Post-shower dresser scrambling prompted the rediscovery of this amazing creation, my wedding purse.
My mom made this by hand, which still stuns me. I was fortunate to inherit a little of her capability in this realm, but nothing to this degree.
While visiting Gargunnock House with friends over Christmas, I got into a little chat with some fellow crafters, and in it I described one of the earliest Mom-projects I can remember. She sewed these adorable Christmas ornaments that were puffy stars and bells and trees with little sculpted faces in the middle of them. My description doesn’t do it justice, and I don’t have any of our ornaments here so I can’t take a photo.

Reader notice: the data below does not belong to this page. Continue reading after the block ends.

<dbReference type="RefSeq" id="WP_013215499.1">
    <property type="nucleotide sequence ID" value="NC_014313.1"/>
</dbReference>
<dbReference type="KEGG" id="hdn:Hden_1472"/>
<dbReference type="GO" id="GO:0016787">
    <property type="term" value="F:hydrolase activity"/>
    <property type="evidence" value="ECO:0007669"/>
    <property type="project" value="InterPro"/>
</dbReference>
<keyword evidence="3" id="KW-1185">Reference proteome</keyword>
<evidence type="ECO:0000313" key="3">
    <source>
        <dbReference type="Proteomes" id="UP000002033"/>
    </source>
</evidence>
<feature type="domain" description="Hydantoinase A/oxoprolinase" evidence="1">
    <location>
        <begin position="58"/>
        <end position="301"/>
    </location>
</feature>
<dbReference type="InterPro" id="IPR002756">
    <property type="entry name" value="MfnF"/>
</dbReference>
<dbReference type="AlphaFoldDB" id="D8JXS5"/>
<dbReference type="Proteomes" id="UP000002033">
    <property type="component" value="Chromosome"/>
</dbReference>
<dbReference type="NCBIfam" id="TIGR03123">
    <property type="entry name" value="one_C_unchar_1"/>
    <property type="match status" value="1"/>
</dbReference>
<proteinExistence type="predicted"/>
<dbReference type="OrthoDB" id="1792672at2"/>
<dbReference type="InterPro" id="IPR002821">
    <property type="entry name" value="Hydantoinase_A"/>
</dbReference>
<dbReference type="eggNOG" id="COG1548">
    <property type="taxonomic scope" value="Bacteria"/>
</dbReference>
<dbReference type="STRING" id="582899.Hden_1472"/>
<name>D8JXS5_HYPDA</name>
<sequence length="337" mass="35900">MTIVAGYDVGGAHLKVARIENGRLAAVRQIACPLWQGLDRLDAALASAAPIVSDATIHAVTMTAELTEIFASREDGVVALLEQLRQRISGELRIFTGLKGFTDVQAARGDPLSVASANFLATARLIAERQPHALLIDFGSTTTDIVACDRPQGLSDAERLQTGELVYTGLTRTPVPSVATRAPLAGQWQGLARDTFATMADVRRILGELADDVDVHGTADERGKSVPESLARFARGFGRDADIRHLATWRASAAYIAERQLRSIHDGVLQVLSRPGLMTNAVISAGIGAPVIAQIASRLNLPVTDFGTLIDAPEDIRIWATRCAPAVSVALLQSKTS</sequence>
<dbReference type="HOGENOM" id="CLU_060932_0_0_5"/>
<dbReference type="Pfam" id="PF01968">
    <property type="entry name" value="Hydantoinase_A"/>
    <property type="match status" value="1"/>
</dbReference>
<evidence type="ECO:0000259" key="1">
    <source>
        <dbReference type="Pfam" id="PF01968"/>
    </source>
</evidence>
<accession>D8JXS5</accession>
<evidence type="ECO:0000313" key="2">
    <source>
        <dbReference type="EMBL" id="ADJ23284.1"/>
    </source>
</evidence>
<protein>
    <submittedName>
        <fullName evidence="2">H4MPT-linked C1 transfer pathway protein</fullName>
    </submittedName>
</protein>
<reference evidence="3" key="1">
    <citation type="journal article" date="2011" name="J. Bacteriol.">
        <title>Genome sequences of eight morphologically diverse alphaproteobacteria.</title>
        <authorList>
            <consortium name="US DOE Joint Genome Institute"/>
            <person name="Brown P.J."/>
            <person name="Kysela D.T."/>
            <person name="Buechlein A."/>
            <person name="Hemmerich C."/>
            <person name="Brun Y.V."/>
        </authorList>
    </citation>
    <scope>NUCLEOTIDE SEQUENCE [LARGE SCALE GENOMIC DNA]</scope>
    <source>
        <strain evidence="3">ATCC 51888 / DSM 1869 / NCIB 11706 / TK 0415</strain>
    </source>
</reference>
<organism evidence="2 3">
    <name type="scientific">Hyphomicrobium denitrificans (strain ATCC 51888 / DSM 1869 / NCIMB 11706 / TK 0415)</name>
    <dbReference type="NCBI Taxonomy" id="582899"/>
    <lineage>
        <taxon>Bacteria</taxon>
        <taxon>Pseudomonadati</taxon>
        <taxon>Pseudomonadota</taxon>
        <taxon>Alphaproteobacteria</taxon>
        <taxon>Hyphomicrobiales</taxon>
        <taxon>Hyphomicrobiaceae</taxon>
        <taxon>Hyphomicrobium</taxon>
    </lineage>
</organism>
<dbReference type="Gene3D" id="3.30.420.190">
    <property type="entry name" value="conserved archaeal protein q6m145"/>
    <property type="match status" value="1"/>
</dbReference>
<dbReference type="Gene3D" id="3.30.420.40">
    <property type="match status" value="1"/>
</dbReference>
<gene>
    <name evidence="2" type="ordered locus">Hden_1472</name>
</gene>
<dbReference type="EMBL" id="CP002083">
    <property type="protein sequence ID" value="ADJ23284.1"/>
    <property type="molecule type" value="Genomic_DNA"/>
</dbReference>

It made me happy and proud and also intensely nostalgic for home at Christmas all at once.
Christmas was difficult on a few levels, some of them obvious — our first away from the people and places with whom we have grown accustomed to spending the holiday — and some of them not. One of the less obvious difficulties that I am still trying to address is feeling like I am a terrible conversationalist. I mentioned the chat earlier as if it was some effortless thing, and it definitely became easier as it went along, but to start I second-guessed everything I said. Everything. And there were cultural references I simply do not have yet, which required explanations. I am so used to being the explainer and not the explainee.
I swallow my pride and elbow my stubbornness in the ribs on a daily basis.
It will get easier, and to make it easier I have to forgive myself a little awkwardness while being less comfortable in my new home. Someday I will be nostalgic for this, too, I remind myself. This is one of the most beautiful aspects of memory: it forgives, if you let it.